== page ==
Checking your facts is an important part of the revision process because the accuracy of your statements will reflect on the credibility and authority you have with your readers.
While you can’t be expected to have the skills of a professional fact-checker, you do need to reread your writing with a critical eye to the information in it. Submitting an essay with inaccurate content will create far more work later than a simple revision of the document now.
So, when you revise a document, ask yourself the following:
It is often useful to do independent verification— that is, look up the fact in a different source from the one where you first got it.
EXAMPLEPerhaps a colleague gave you a list of closing averages for the Dow Jones Industrial on certain dates. You still have the list, so you can make sure your document agrees with the numbers your colleague provided. But what if your colleague made a mistake? The websites of the Wall Street Journal and other major newspapers list closings for Dow Jones, so it is reasonably easy for you to look up the numbers and verify them independently.
When polishing your final draft, it can be helpful to focus your proofreading efforts on specific points.
When you consider each point in turn, you will be able to break down the proofreading process into manageable steps. When you have examined each point, you can be confident that you have avoided many possible areas for errors.
Proofreading requires attention to the following:
Format involves the design expectations of the author and audience. Formatting that is messy or fails to conform to the assignment requirements will reflect poorly on you before the reader even starts to read your essay.
By presenting a document that is properly formatted according to the expectations of your assignment, you will make good impression right from the start. Refer back to the "Developing Your Final Draft" lesson earlier in this unit for a specific list of formatting concerns.
Correct spelling is another element essential for your credibility, and errors will be glaringly obvious to many readers. The negative impact on your reputation as a writer, and the perception that you lack attention to detail or do not value your work, will be hard to overcome.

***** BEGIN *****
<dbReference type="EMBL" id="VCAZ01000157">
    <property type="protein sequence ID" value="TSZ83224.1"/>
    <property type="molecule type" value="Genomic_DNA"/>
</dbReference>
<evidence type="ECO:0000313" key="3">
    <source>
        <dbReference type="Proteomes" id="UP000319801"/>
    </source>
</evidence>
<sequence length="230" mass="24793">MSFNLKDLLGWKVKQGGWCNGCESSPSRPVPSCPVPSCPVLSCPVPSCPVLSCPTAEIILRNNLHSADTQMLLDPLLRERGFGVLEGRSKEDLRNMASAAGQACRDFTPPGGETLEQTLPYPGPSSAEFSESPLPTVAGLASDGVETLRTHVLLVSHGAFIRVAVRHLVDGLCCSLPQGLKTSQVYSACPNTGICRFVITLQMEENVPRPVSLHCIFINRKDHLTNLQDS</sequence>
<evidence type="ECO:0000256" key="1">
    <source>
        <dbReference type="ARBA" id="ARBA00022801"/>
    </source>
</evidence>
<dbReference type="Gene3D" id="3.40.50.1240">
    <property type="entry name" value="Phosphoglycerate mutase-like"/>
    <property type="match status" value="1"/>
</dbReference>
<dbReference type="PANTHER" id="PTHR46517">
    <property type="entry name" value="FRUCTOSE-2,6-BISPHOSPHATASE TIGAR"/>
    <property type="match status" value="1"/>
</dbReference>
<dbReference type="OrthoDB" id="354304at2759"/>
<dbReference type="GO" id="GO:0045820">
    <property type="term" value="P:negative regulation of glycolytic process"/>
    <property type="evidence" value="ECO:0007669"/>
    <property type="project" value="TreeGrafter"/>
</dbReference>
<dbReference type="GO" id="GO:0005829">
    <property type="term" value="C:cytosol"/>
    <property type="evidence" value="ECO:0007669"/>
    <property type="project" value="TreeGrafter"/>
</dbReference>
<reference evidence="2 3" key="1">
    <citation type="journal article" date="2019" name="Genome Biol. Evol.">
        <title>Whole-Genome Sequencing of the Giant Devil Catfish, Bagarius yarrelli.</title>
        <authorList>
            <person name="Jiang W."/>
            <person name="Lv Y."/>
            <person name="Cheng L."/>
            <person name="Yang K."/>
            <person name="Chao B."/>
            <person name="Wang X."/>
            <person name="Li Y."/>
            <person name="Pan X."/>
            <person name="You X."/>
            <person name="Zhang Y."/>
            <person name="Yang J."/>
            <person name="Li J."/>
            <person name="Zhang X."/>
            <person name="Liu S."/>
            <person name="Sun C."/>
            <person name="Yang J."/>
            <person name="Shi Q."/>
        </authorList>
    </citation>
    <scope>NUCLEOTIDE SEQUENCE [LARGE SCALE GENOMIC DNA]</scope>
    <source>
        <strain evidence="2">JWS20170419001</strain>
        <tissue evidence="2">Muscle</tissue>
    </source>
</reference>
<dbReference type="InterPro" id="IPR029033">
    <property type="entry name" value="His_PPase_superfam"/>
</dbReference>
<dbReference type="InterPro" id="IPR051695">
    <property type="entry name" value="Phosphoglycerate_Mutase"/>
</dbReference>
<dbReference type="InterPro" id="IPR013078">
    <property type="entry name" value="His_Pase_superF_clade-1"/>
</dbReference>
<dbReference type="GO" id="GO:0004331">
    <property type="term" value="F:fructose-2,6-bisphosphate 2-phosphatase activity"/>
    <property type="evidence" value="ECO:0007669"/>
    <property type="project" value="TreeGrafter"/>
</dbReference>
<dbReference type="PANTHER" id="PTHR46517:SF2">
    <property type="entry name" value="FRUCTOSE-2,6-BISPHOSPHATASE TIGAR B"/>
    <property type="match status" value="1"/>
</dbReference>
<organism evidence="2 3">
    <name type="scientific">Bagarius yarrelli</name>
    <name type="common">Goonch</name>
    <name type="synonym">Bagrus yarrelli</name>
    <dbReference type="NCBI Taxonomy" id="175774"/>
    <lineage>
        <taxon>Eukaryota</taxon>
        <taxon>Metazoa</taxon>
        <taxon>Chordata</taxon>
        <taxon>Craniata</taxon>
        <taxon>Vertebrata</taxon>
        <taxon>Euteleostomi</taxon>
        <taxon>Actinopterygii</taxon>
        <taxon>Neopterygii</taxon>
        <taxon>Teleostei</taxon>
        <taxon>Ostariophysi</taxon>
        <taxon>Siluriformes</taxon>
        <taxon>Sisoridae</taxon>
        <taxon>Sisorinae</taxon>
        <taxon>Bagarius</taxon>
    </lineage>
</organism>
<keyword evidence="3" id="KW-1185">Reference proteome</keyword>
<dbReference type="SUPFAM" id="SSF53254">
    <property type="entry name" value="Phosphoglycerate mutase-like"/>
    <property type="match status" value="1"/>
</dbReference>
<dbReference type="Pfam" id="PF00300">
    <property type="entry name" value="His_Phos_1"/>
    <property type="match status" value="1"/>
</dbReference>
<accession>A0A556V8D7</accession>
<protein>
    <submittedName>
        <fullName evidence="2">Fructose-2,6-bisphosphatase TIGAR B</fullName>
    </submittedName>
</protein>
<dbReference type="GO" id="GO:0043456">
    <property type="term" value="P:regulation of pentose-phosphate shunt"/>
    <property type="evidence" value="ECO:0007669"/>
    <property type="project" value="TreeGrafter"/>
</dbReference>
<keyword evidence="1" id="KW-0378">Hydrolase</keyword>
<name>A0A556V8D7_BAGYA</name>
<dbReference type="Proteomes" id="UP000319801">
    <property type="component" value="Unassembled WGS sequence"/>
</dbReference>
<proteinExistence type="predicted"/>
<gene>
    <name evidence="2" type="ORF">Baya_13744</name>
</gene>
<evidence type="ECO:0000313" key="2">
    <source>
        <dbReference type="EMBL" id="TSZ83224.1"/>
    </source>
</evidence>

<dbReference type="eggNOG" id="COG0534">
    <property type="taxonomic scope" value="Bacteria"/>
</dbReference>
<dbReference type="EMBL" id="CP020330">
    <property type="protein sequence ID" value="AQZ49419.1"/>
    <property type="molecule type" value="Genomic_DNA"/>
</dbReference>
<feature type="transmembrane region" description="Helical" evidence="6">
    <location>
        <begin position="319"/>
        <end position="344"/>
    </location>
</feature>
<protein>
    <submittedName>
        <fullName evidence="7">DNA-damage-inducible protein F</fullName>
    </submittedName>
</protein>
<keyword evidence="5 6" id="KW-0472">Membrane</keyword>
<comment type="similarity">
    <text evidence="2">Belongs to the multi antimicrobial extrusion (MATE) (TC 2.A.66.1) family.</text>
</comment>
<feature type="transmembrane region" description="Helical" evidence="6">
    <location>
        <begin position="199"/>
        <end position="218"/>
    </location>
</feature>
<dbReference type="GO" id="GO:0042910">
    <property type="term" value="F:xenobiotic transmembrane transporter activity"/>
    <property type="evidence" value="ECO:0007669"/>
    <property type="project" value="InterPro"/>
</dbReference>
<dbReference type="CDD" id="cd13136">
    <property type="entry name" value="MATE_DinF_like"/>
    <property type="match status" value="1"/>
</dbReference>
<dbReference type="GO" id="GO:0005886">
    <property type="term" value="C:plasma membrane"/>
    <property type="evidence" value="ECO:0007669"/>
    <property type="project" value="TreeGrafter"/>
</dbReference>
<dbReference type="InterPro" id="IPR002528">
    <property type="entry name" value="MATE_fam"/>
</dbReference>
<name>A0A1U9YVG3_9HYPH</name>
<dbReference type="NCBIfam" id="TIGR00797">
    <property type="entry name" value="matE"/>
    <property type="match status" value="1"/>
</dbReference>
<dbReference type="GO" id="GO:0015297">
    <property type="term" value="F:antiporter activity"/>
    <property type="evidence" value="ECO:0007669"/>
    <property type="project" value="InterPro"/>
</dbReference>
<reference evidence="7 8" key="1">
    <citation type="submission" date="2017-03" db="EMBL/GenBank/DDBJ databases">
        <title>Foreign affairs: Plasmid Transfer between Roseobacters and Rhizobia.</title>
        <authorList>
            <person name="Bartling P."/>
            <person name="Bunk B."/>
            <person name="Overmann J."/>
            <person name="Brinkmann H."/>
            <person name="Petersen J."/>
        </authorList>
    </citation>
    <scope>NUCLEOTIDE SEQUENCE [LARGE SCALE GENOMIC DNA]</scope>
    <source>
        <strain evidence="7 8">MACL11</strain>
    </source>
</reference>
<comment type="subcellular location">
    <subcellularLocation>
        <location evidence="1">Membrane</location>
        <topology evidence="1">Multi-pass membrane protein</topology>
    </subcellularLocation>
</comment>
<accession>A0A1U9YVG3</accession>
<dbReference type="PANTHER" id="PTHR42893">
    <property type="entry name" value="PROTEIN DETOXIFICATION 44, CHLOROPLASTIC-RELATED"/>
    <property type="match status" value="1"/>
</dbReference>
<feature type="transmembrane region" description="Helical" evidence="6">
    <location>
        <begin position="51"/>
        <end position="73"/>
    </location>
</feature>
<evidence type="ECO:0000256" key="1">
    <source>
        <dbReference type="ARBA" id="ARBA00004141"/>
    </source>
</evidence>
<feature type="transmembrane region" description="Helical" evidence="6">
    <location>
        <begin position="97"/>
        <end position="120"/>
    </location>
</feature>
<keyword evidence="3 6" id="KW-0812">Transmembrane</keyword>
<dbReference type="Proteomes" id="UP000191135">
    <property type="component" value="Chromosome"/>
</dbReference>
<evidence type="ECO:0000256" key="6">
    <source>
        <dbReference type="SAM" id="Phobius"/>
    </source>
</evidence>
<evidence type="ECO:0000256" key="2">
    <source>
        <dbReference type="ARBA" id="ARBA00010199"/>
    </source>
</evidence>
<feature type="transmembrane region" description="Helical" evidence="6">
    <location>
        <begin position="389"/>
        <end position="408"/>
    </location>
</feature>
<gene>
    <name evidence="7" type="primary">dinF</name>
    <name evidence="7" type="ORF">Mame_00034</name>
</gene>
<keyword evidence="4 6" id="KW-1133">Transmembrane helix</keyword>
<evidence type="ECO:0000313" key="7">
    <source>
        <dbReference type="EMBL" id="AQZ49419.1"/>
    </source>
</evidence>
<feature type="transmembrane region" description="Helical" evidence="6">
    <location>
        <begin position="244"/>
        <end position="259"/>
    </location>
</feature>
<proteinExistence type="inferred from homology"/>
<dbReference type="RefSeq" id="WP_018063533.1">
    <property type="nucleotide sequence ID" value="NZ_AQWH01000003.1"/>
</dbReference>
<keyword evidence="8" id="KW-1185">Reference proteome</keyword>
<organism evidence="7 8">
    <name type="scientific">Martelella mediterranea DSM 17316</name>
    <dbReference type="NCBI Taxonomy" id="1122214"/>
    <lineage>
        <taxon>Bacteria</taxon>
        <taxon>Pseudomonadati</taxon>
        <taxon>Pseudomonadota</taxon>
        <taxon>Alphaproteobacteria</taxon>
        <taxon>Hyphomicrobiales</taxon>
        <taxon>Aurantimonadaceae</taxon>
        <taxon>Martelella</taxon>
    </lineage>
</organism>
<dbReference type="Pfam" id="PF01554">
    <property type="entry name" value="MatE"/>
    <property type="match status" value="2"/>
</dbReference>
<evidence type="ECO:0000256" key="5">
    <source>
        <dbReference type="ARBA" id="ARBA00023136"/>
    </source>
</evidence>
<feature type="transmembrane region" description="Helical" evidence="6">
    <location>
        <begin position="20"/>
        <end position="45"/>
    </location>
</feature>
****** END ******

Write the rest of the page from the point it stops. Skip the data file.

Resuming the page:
In addition to the negative personal consequences, spelling errors can become factual errors and destroy the value of content. This may lead you to click the “spell check” button in your word-processing program, but computer spell-checking is not enough.
Spell-checkers have improved in the years since they were first invented, but they are not infallible. They can and do make mistakes. A common issue is that your incorrect word may in fact be a word, and therefore, correct according to the program.
EXAMPLESuppose you wrote, “The major will attend the meeting” when you meant to write “The mayor will attend the meeting.” The program would miss this error because “major” is a word, but your meaning would be twisted beyond recognition.
Punctuation marks are the traffic signals, signs, and indications that allow us to navigate the written word. They serve to warn us in advance when a transition is coming or the complete thought has come to an end.
EXAMPLEA period indicates that the thought is complete, while a comma signals that additional elements or modifiers are coming.
Correct signals will help your reader follow your thoughts through sentences and paragraphs, and enable you to communicate with maximum efficiency while reducing the probability of error.
It may be daunting to realize that the number of possible punctuation errors is as extensive as the number of symbols and constructions available to the author. Software programs may catch many punctuation errors, but again it is the committed writer that makes the difference.
Attached below this tutorial is a supplemental sheet that provides details on how to avoid mistakes with three of the most commonly used punctuation marks: the comma, the semicolon, and the apostrophe.
Learning to use good, correct standard English grammar is more of a practice than an event, or even a process. Grammar involves the written construction of meaning from words, and involves customs that evolve and adapt to usage over time.
Because grammar is always evolving, none of us can sit back and rest assured that we “know” how to write with proper grammar. Instead, it is important to write and revise with close attention to grammar, keeping in mind that grammatical errors can undermine your credibility, reflect poorly on your essay, and cause misunderstandings.
The attached supplemental sheet also provides tips on avoiding some common grammatical errors.
Source: This content and supplemental material has been adapted from Lumen Learning's "Specific Revision Points to Consider" tutorial.
Download this sheet for more specifics about proofreading for punctuation and grammar.